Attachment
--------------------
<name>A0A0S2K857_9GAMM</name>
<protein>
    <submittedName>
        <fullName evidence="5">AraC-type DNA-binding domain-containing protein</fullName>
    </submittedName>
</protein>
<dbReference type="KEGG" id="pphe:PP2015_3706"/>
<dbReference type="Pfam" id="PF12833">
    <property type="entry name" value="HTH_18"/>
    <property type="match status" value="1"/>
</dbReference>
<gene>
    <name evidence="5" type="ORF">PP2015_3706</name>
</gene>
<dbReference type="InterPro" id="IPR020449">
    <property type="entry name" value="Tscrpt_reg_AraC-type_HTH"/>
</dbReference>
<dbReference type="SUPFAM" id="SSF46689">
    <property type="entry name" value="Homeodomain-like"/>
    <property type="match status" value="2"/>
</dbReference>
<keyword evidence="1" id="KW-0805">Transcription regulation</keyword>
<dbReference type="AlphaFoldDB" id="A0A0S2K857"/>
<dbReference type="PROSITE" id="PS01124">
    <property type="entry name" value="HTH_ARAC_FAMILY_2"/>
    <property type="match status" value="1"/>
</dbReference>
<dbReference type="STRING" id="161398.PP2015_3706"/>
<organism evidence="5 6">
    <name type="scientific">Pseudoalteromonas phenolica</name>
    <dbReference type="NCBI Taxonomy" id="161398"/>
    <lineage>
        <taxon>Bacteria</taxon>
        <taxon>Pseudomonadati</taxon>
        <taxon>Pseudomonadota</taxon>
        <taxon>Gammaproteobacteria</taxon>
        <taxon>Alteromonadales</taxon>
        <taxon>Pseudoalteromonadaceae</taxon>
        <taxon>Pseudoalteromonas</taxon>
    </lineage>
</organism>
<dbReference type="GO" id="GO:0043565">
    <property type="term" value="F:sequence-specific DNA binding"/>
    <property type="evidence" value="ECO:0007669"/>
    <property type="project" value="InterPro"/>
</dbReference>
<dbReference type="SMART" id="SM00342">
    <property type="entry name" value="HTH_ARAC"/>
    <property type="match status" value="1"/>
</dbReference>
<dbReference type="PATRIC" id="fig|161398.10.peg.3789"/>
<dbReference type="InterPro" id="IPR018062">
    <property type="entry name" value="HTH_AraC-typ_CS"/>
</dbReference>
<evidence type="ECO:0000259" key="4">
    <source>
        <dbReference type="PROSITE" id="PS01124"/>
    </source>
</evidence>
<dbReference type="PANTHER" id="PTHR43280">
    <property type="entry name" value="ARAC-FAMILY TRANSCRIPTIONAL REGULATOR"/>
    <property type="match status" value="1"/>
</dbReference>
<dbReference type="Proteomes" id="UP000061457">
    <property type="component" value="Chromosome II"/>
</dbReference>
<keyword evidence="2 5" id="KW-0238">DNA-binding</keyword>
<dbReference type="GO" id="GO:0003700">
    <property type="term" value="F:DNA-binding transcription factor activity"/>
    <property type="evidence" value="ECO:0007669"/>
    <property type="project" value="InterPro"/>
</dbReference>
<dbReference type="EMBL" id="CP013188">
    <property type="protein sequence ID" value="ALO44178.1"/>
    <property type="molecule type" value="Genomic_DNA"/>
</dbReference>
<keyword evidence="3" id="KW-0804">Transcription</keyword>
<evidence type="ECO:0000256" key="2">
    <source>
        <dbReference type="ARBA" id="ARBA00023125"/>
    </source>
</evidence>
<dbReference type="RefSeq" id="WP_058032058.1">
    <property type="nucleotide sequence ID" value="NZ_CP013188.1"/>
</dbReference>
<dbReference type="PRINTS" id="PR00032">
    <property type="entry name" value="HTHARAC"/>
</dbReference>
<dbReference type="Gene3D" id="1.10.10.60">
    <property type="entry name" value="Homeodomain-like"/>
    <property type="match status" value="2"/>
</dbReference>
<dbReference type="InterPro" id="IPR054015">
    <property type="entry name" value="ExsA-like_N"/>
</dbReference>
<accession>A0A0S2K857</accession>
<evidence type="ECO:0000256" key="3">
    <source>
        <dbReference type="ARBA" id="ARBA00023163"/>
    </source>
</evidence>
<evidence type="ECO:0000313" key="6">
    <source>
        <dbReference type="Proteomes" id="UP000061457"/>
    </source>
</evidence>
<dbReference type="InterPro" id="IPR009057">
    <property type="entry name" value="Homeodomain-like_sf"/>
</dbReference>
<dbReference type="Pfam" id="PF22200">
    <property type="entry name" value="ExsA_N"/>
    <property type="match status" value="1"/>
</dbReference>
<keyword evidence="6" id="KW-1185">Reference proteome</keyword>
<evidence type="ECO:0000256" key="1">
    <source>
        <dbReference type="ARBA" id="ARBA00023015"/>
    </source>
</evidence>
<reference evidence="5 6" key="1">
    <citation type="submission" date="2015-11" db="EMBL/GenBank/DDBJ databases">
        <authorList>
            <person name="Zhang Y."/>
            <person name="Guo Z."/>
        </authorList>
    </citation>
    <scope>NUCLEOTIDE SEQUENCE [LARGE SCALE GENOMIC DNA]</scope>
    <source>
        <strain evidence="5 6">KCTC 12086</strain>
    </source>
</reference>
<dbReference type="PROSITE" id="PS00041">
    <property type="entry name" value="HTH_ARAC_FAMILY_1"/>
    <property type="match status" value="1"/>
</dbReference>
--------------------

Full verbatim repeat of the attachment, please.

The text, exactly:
<name>A0A0S2K857_9GAMM</name>
<protein>
    <submittedName>
        <fullName evidence="5">AraC-type DNA-binding domain-containing protein</fullName>
    </submittedName>
</protein>
<dbReference type="KEGG" id="pphe:PP2015_3706"/>
<dbReference type="Pfam" id="PF12833">
    <property type="entry name" value="HTH_18"/>
    <property type="match status" value="1"/>
</dbReference>
<gene>
    <name evidence="5" type="ORF">PP2015_3706</name>
</gene>
<dbReference type="InterPro" id="IPR020449">
    <property type="entry name" value="Tscrpt_reg_AraC-type_HTH"/>
</dbReference>
<dbReference type="SUPFAM" id="SSF46689">
    <property type="entry name" value="Homeodomain-like"/>
    <property type="match status" value="2"/>
</dbReference>
<keyword evidence="1" id="KW-0805">Transcription regulation</keyword>
<dbReference type="AlphaFoldDB" id="A0A0S2K857"/>
<dbReference type="PROSITE" id="PS01124">
    <property type="entry name" value="HTH_ARAC_FAMILY_2"/>
    <property type="match status" value="1"/>
</dbReference>
<dbReference type="STRING" id="161398.PP2015_3706"/>
<organism evidence="5 6">
    <name type="scientific">Pseudoalteromonas phenolica</name>
    <dbReference type="NCBI Taxonomy" id="161398"/>
    <lineage>
        <taxon>Bacteria</taxon>
        <taxon>Pseudomonadati</taxon>
        <taxon>Pseudomonadota</taxon>
        <taxon>Gammaproteobacteria</taxon>
        <taxon>Alteromonadales</taxon>
        <taxon>Pseudoalteromonadaceae</taxon>
        <taxon>Pseudoalteromonas</taxon>
    </lineage>
</organism>
<dbReference type="GO" id="GO:0043565">
    <property type="term" value="F:sequence-specific DNA binding"/>
    <property type="evidence" value="ECO:0007669"/>
    <property type="project" value="InterPro"/>
</dbReference>
<dbReference type="SMART" id="SM00342">
    <property type="entry name" value="HTH_ARAC"/>
    <property type="match status" value="1"/>
</dbReference>
<dbReference type="PATRIC" id="fig|161398.10.peg.3789"/>
<dbReference type="InterPro" id="IPR018062">
    <property type="entry name" value="HTH_AraC-typ_CS"/>
</dbReference>
<evidence type="ECO:0000259" key="4">
    <source>
        <dbReference type="PROSITE" id="PS01124"/>
    </source>
</evidence>
<dbReference type="PANTHER" id="PTHR43280">
    <property type="entry name" value="ARAC-FAMILY TRANSCRIPTIONAL REGULATOR"/>
    <property type="match status" value="1"/>
</dbReference>
<dbReference type="Proteomes" id="UP000061457">
    <property type="component" value="Chromosome II"/>
</dbReference>
<keyword evidence="2 5" id="KW-0238">DNA-binding</keyword>
<dbReference type="GO" id="GO:0003700">
    <property type="term" value="F:DNA-binding transcription factor activity"/>
    <property type="evidence" value="ECO:0007669"/>
    <property type="project" value="InterPro"/>
</dbReference>
<dbReference type="EMBL" id="CP013188">
    <property type="protein sequence ID" value="ALO44178.1"/>
    <property type="molecule type" value="Genomic_DNA"/>
</dbReference>
<keyword evidence="3" id="KW-0804">Transcription</keyword>
<evidence type="ECO:0000256" key="2">
    <source>
        <dbReference type="ARBA" id="ARBA00023125"/>
    </source>
</evidence>
<dbReference type="RefSeq" id="WP_058032058.1">
    <property type="nucleotide sequence ID" value="NZ_CP013188.1"/>
</dbReference>
<dbReference type="PRINTS" id="PR00032">
    <property type="entry name" value="HTHARAC"/>
</dbReference>
<dbReference type="Gene3D" id="1.10.10.60">
    <property type="entry name" value="Homeodomain-like"/>
    <property type="match status" value="2"/>
</dbReference>
<dbReference type="InterPro" id="IPR054015">
    <property type="entry name" value="ExsA-like_N"/>
</dbReference>
<accession>A0A0S2K857</accession>
<evidence type="ECO:0000256" key="3">
    <source>
        <dbReference type="ARBA" id="ARBA00023163"/>
    </source>
</evidence>
<evidence type="ECO:0000313" key="6">
    <source>
        <dbReference type="Proteomes" id="UP000061457"/>
    </source>
</evidence>
<dbReference type="InterPro" id="IPR009057">
    <property type="entry name" value="Homeodomain-like_sf"/>
</dbReference>
<dbReference type="Pfam" id="PF22200">
    <property type="entry name" value="ExsA_N"/>
    <property type="match status" value="1"/>
</dbReference>
<keyword evidence="6" id="KW-1185">Reference proteome</keyword>
<evidence type="ECO:0000256" key="1">
    <source>
        <dbReference type="ARBA" id="ARBA00023015"/>
    </source>
</evidence>
<reference evidence="5 6" key="1">
    <citation type="submission" date="2015-11" db="EMBL/GenBank/DDBJ databases">
        <authorList>
            <person name="Zhang Y."/>
            <person name="Guo Z."/>
        </authorList>
    </citation>
    <scope>NUCLEOTIDE SEQUENCE [LARGE SCALE GENOMIC DNA]</scope>
    <source>
        <strain evidence="5 6">KCTC 12086</strain>
    </source>
</reference>
<dbReference type="PROSITE" id="PS00041">
    <property type="entry name" value="HTH_ARAC_FAMILY_1"/>
    <property type="match status" value="1"/>
</dbReference>